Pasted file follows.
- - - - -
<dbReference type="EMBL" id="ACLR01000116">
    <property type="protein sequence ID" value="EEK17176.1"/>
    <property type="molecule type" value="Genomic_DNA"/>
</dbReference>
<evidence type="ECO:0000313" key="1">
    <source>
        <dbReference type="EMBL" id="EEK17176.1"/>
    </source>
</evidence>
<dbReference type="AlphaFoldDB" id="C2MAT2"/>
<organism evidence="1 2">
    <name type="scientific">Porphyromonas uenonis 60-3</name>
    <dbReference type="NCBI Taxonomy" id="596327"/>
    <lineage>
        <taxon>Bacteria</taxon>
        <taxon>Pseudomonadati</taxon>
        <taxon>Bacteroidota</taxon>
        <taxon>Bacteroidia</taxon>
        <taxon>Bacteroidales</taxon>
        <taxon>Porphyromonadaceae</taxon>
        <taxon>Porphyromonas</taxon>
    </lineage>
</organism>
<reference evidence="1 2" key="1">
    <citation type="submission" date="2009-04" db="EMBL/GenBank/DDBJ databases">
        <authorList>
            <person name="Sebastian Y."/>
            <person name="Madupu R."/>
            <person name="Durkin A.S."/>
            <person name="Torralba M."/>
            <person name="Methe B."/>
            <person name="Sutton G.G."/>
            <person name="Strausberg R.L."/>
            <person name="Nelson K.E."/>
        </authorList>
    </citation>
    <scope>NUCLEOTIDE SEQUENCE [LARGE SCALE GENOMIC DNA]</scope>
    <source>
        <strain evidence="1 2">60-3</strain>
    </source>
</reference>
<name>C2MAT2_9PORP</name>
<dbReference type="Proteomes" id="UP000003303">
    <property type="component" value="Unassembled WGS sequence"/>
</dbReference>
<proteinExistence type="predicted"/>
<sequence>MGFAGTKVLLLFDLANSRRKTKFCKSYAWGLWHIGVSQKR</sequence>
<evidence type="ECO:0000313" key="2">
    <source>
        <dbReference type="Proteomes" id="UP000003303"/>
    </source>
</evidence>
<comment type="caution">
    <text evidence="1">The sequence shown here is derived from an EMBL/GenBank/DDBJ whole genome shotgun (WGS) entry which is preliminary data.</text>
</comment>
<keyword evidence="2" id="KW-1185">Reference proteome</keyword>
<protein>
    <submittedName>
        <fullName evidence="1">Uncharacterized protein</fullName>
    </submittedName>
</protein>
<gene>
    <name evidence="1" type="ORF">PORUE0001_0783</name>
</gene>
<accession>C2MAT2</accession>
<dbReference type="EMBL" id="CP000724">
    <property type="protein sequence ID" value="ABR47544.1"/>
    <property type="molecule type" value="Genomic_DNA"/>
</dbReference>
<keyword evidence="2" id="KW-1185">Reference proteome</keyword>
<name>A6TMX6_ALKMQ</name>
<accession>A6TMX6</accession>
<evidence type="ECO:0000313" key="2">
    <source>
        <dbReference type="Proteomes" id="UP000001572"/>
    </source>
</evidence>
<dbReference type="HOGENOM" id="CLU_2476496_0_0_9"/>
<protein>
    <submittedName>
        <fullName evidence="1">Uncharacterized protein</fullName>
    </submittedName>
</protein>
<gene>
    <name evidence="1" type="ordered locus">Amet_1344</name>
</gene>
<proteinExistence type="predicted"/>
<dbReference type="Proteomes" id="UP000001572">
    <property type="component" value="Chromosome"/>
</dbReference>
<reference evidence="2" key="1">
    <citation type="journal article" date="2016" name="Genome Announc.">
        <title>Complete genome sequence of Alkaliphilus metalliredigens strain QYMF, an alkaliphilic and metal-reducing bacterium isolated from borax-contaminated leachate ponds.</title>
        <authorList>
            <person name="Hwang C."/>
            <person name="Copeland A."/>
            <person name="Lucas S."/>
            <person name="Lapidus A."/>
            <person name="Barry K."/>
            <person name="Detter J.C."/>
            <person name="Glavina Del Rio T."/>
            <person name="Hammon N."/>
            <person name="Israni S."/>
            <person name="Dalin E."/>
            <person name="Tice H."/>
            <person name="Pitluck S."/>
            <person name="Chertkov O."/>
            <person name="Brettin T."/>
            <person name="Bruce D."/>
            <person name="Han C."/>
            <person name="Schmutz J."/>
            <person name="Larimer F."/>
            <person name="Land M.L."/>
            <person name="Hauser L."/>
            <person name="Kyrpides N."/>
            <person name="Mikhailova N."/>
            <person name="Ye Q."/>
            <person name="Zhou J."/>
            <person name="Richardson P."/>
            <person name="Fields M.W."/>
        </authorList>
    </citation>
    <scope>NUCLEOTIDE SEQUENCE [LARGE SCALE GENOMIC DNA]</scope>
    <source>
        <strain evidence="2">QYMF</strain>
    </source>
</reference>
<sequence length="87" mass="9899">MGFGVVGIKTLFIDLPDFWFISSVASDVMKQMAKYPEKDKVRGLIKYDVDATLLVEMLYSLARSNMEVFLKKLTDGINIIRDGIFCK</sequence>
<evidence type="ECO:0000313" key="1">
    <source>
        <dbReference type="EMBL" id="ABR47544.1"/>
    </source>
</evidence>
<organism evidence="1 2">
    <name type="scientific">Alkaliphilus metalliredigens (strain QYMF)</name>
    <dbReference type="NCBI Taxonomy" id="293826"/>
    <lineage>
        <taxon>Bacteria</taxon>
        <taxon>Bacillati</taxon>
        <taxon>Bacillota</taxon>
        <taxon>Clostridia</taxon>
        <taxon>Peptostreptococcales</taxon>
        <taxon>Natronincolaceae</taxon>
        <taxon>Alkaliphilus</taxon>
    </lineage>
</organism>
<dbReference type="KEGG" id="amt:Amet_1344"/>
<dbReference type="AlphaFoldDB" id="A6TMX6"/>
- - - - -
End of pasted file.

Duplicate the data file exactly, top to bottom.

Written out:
<dbReference type="EMBL" id="ACLR01000116">
    <property type="protein sequence ID" value="EEK17176.1"/>
    <property type="molecule type" value="Genomic_DNA"/>
</dbReference>
<evidence type="ECO:0000313" key="1">
    <source>
        <dbReference type="EMBL" id="EEK17176.1"/>
    </source>
</evidence>
<dbReference type="AlphaFoldDB" id="C2MAT2"/>
<organism evidence="1 2">
    <name type="scientific">Porphyromonas uenonis 60-3</name>
    <dbReference type="NCBI Taxonomy" id="596327"/>
    <lineage>
        <taxon>Bacteria</taxon>
        <taxon>Pseudomonadati</taxon>
        <taxon>Bacteroidota</taxon>
        <taxon>Bacteroidia</taxon>
        <taxon>Bacteroidales</taxon>
        <taxon>Porphyromonadaceae</taxon>
        <taxon>Porphyromonas</taxon>
    </lineage>
</organism>
<reference evidence="1 2" key="1">
    <citation type="submission" date="2009-04" db="EMBL/GenBank/DDBJ databases">
        <authorList>
            <person name="Sebastian Y."/>
            <person name="Madupu R."/>
            <person name="Durkin A.S."/>
            <person name="Torralba M."/>
            <person name="Methe B."/>
            <person name="Sutton G.G."/>
            <person name="Strausberg R.L."/>
            <person name="Nelson K.E."/>
        </authorList>
    </citation>
    <scope>NUCLEOTIDE SEQUENCE [LARGE SCALE GENOMIC DNA]</scope>
    <source>
        <strain evidence="1 2">60-3</strain>
    </source>
</reference>
<name>C2MAT2_9PORP</name>
<dbReference type="Proteomes" id="UP000003303">
    <property type="component" value="Unassembled WGS sequence"/>
</dbReference>
<proteinExistence type="predicted"/>
<sequence>MGFAGTKVLLLFDLANSRRKTKFCKSYAWGLWHIGVSQKR</sequence>
<evidence type="ECO:0000313" key="2">
    <source>
        <dbReference type="Proteomes" id="UP000003303"/>
    </source>
</evidence>
<comment type="caution">
    <text evidence="1">The sequence shown here is derived from an EMBL/GenBank/DDBJ whole genome shotgun (WGS) entry which is preliminary data.</text>
</comment>
<keyword evidence="2" id="KW-1185">Reference proteome</keyword>
<protein>
    <submittedName>
        <fullName evidence="1">Uncharacterized protein</fullName>
    </submittedName>
</protein>
<gene>
    <name evidence="1" type="ORF">PORUE0001_0783</name>
</gene>
<accession>C2MAT2</accession>
<dbReference type="EMBL" id="CP000724">
    <property type="protein sequence ID" value="ABR47544.1"/>
    <property type="molecule type" value="Genomic_DNA"/>
</dbReference>
<keyword evidence="2" id="KW-1185">Reference proteome</keyword>
<name>A6TMX6_ALKMQ</name>
<accession>A6TMX6</accession>
<evidence type="ECO:0000313" key="2">
    <source>
        <dbReference type="Proteomes" id="UP000001572"/>
    </source>
</evidence>
<dbReference type="HOGENOM" id="CLU_2476496_0_0_9"/>
<protein>
    <submittedName>
        <fullName evidence="1">Uncharacterized protein</fullName>
    </submittedName>
</protein>
<gene>
    <name evidence="1" type="ordered locus">Amet_1344</name>
</gene>
<proteinExistence type="predicted"/>
<dbReference type="Proteomes" id="UP000001572">
    <property type="component" value="Chromosome"/>
</dbReference>
<reference evidence="2" key="1">
    <citation type="journal article" date="2016" name="Genome Announc.">
        <title>Complete genome sequence of Alkaliphilus metalliredigens strain QYMF, an alkaliphilic and metal-reducing bacterium isolated from borax-contaminated leachate ponds.</title>
        <authorList>
            <person name="Hwang C."/>
            <person name="Copeland A."/>
            <person name="Lucas S."/>
            <person name="Lapidus A."/>
            <person name="Barry K."/>
            <person name="Detter J.C."/>
            <person name="Glavina Del Rio T."/>
            <person name="Hammon N."/>
            <person name="Israni S."/>
            <person name="Dalin E."/>
            <person name="Tice H."/>
            <person name="Pitluck S."/>
            <person name="Chertkov O."/>
            <person name="Brettin T."/>
            <person name="Bruce D."/>
            <person name="Han C."/>
            <person name="Schmutz J."/>
            <person name="Larimer F."/>
            <person name="Land M.L."/>
            <person name="Hauser L."/>
            <person name="Kyrpides N."/>
            <person name="Mikhailova N."/>
            <person name="Ye Q."/>
            <person name="Zhou J."/>
            <person name="Richardson P."/>
            <person name="Fields M.W."/>
        </authorList>
    </citation>
    <scope>NUCLEOTIDE SEQUENCE [LARGE SCALE GENOMIC DNA]</scope>
    <source>
        <strain evidence="2">QYMF</strain>
    </source>
</reference>
<sequence length="87" mass="9899">MGFGVVGIKTLFIDLPDFWFISSVASDVMKQMAKYPEKDKVRGLIKYDVDATLLVEMLYSLARSNMEVFLKKLTDGINIIRDGIFCK</sequence>
<evidence type="ECO:0000313" key="1">
    <source>
        <dbReference type="EMBL" id="ABR47544.1"/>
    </source>
</evidence>
<organism evidence="1 2">
    <name type="scientific">Alkaliphilus metalliredigens (strain QYMF)</name>
    <dbReference type="NCBI Taxonomy" id="293826"/>
    <lineage>
        <taxon>Bacteria</taxon>
        <taxon>Bacillati</taxon>
        <taxon>Bacillota</taxon>
        <taxon>Clostridia</taxon>
        <taxon>Peptostreptococcales</taxon>
        <taxon>Natronincolaceae</taxon>
        <taxon>Alkaliphilus</taxon>
    </lineage>
</organism>
<dbReference type="KEGG" id="amt:Amet_1344"/>
<dbReference type="AlphaFoldDB" id="A6TMX6"/>